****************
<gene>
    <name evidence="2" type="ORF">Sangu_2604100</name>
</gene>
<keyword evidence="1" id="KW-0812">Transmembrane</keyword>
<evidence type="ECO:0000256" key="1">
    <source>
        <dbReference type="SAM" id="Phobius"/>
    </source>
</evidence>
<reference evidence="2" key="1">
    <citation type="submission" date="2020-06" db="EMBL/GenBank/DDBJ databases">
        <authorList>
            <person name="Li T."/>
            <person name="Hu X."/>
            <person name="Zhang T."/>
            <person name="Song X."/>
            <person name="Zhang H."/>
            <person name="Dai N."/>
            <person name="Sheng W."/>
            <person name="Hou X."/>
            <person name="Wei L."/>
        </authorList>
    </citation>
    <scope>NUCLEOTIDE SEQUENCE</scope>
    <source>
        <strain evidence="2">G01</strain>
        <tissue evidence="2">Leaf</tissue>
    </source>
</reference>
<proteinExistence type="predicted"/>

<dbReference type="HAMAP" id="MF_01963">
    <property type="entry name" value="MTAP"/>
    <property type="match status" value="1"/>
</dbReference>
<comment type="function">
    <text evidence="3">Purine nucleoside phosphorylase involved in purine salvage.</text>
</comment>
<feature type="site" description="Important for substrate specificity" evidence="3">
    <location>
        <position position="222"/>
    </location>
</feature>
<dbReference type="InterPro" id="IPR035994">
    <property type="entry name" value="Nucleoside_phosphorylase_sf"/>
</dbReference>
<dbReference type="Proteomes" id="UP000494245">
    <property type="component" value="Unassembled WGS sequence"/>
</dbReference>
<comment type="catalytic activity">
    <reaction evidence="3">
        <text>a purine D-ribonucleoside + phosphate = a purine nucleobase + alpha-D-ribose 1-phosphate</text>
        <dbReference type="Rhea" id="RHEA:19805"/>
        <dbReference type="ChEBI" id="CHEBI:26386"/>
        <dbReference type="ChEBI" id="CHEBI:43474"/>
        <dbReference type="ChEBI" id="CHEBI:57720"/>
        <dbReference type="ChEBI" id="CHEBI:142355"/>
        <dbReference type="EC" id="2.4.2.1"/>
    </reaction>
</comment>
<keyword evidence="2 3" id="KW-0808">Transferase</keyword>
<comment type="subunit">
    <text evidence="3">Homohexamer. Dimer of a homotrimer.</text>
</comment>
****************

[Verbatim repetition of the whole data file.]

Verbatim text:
<gene>
    <name evidence="2" type="ORF">Sangu_2604100</name>
</gene>
<keyword evidence="1" id="KW-0812">Transmembrane</keyword>
<evidence type="ECO:0000256" key="1">
    <source>
        <dbReference type="SAM" id="Phobius"/>
    </source>
</evidence>
<reference evidence="2" key="1">
    <citation type="submission" date="2020-06" db="EMBL/GenBank/DDBJ databases">
        <authorList>
            <person name="Li T."/>
            <person name="Hu X."/>
            <person name="Zhang T."/>
            <person name="Song X."/>
            <person name="Zhang H."/>
            <person name="Dai N."/>
            <person name="Sheng W."/>
            <person name="Hou X."/>
            <person name="Wei L."/>
        </authorList>
    </citation>
    <scope>NUCLEOTIDE SEQUENCE</scope>
    <source>
        <strain evidence="2">G01</strain>
        <tissue evidence="2">Leaf</tissue>
    </source>
</reference>
<proteinExistence type="predicted"/>

<dbReference type="HAMAP" id="MF_01963">
    <property type="entry name" value="MTAP"/>
    <property type="match status" value="1"/>
</dbReference>
<comment type="function">
    <text evidence="3">Purine nucleoside phosphorylase involved in purine salvage.</text>
</comment>
<feature type="site" description="Important for substrate specificity" evidence="3">
    <location>
        <position position="222"/>
    </location>
</feature>
<dbReference type="InterPro" id="IPR035994">
    <property type="entry name" value="Nucleoside_phosphorylase_sf"/>
</dbReference>
<dbReference type="Proteomes" id="UP000494245">
    <property type="component" value="Unassembled WGS sequence"/>
</dbReference>
<comment type="catalytic activity">
    <reaction evidence="3">
        <text>a purine D-ribonucleoside + phosphate = a purine nucleobase + alpha-D-ribose 1-phosphate</text>
        <dbReference type="Rhea" id="RHEA:19805"/>
        <dbReference type="ChEBI" id="CHEBI:26386"/>
        <dbReference type="ChEBI" id="CHEBI:43474"/>
        <dbReference type="ChEBI" id="CHEBI:57720"/>
        <dbReference type="ChEBI" id="CHEBI:142355"/>
        <dbReference type="EC" id="2.4.2.1"/>
    </reaction>
</comment>
<keyword evidence="2 3" id="KW-0808">Transferase</keyword>
<comment type="subunit">
    <text evidence="3">Homohexamer. Dimer of a homotrimer.</text>
</comment>